KARACHI: Sindh Transport Minister Awais Shah said Saturday the province will permit the resumption public transport services after Eid-ul-Fir.
The development comes a day after Shah refused to resume transportation services, citing the rising number of coronavirus patients in the country and a “critical situation” in the province as cases, deaths, and recoveries continued to increase simultaneously.
Shah, speaking to Geo News, said: “[Sindh] has started preparations to reopen public transport under Standard Operating Procedures (SOPs).”
Talking about providing relief to the transporters, since public transport had been shut due to the lockdown, he said that a four-point summary had been drafted for them.
“The summary has been sent to [Sindh] Chief Minister [Murad Ali Shah] and a final decision on the matter will be made in a meeting on Monday,” Shah said.
Meanwhile, Balochistan government spokesperson Liaquat Shahwani had said that the provincial government had not yet made a decision regarding the resumption of transport services.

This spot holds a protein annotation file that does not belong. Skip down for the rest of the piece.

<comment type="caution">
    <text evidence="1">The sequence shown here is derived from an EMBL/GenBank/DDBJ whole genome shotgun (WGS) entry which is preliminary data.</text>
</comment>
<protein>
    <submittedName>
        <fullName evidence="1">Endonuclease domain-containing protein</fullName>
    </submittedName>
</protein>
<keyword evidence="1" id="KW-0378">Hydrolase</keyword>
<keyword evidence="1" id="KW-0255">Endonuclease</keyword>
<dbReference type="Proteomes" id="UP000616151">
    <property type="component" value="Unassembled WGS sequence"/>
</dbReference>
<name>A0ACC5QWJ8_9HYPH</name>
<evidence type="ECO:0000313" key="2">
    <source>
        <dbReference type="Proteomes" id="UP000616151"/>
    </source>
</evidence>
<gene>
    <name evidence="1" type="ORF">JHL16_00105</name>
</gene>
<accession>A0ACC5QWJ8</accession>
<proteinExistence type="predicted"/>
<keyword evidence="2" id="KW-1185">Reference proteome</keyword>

Shahwani said Chief Minister Jam Kamal will review the situation across various districts and the province overall, before making any decision.
A day earlier, Khyber Pakhtunkhwa and Punjab deiced to resume transport services. The announcements came after Prime Minister Imran Khan had requested the provincial authorities to open public transport.
The KP government has subjected the reopening of transport beginning Monday to the condition that the standard operating procedures (SOPs) on prevention from the deadly coronavirus would be followed by all those using transport as well as operators.
The KP chief minister’s information adviser, Ajmal Khan Wazir, said the SOPs that need to be heeded would be set up by the commissioners in collaboration with the regional transport authority and transporters and that fares would be revised on basis of new oil prices.
Furthermore, Punjab finalised the SOPs in a meeting with the transport association, with the latter’s representative agreeing to reduce the fares on the back of a steep decline in petroleum prices.
It was decided that the passengers would be obligated to wear face masks and maintain a distance of three feet during travel. Transporters were also bound to check the temperature of everyone travelling and avoid overloading their vehicles.